A sneeze is a sudden, forceful, involuntary burst of air through the nose and mouth.
Sneezing is caused by irritation to the mucous membranes of the nose or throat. It can be very bothersome, but is generally not a sign of a serious problem.
- Allergy to pollen, mold, dander, dust (hay fever)
- Corticosteroid inhalation (from certain nose sprays)
- Drug withdrawal
- Nasal irritants such as dust and powders
- Virus infections (common cold, upper respiratory tract infections, the flu)
Avoiding exposure to the offending allergen is the best way to control sneezing caused by allergies.
Tips to reduce your exposure:
- Change furnace filters
- Remove pets from the home to eliminate animal dander
- Travel to areas with low pollen counts
- Use air filtration devices to reduce pollen in the air
- Wash linens in hot water (at least 130 degrees Fahrenheit) to temporarily kill dust mites
In some cases, moving out of a home with a mold spore problem may be necessary.
Sneezing not due to an allergy will disappear when the underlying disorder is cured or treated.
Call your health care provider if
Call your provider if sneezing adversely affects your life and home remedies do not work.
What to expect at your health care provider's office
Your medical provider will perform a physical exam and examine your the upper respiratory tract. You will be asked questions about your medical history and symptoms such as:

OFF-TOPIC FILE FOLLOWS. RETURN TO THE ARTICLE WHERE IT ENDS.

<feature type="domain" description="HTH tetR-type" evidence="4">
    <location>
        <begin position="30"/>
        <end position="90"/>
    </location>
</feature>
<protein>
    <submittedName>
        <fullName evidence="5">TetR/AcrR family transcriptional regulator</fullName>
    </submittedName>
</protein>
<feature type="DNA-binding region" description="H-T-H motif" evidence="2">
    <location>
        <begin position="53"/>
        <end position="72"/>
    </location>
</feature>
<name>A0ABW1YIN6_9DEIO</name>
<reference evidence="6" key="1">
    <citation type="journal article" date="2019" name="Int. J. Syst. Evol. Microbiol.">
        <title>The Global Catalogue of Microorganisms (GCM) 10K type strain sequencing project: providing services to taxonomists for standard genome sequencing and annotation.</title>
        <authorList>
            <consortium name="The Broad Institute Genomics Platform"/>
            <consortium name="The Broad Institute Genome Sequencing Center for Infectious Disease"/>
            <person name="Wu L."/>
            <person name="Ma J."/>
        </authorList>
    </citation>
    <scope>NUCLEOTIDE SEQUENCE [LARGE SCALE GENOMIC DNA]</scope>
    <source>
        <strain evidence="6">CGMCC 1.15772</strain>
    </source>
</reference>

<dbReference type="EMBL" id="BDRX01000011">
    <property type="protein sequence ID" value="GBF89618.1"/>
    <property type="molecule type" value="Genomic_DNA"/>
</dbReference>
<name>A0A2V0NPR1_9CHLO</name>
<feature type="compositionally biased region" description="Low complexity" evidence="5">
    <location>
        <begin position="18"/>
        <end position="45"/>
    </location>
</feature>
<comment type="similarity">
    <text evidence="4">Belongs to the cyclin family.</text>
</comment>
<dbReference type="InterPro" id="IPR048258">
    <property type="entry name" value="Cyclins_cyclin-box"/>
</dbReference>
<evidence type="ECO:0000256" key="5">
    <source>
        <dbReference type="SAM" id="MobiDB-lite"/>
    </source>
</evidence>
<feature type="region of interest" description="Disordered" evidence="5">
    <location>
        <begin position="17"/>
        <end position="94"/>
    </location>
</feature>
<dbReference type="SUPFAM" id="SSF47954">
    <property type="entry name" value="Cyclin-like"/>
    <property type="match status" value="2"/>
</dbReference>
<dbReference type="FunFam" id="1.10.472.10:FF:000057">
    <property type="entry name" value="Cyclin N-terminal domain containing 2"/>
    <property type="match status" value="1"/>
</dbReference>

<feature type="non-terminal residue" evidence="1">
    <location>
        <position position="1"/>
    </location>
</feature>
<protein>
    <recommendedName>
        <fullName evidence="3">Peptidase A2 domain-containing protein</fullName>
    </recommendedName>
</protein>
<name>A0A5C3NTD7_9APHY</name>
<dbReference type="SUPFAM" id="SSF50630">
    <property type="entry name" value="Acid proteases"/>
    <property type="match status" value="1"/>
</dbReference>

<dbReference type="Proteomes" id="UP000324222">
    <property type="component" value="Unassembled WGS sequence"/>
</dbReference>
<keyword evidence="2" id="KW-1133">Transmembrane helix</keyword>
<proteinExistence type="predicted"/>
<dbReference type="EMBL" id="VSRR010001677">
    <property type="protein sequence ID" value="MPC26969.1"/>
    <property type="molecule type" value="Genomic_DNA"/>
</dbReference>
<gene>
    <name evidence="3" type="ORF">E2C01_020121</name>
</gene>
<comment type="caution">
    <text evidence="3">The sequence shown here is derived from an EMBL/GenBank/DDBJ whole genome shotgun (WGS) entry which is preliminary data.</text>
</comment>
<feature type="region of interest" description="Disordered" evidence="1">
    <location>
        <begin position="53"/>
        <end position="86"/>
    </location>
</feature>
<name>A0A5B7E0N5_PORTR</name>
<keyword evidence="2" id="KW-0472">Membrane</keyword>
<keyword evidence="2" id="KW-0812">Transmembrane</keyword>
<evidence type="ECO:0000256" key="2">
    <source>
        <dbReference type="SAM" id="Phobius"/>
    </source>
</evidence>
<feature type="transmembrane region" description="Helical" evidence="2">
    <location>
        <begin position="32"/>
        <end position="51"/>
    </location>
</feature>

- During what time of year is sneezing the worst?
- When did the sneezing begin?
- How long do sneezing episodes last?
- Do you have a history of allergies?
- Have you been outdoors more than usual?
- Do you have any new pets?
- What have you done to try to relieve the sneezing?
- How well has it worked?
- What other symptoms are also present?
In some cases, allergy testing may be needed to provide an accurate diagnosis.
Antihistamines are the first line of therapy for sneezing caused by allergies. Nasal steroid sprays may be helpful in more chronic conditions.
Allergy shots, also called immunotherapy or hyposensitization, may be considered for seasonal or year-round symptoms that cannot be managed with other drugs because of their side effects.
Bahls C. In the clinic: allergic rhinitis. Ann Intern Med. 2007;146(7):ITC4-1-ITC4-16.
Saleh HA, Durham SR. Perennial rhinitis. BMJ. 2007;335(7618):502-507.
Paula J. Busse, MD, Assistant Professor of Medicine, Division of Clinical Immunology, Mount Sinai School of Medicine, New York, NY. Review provided by VeriMed Healthcare Network. Also reviewed by David Zieve, MD, MHA, Medical Director, A.D.A.M., Inc.
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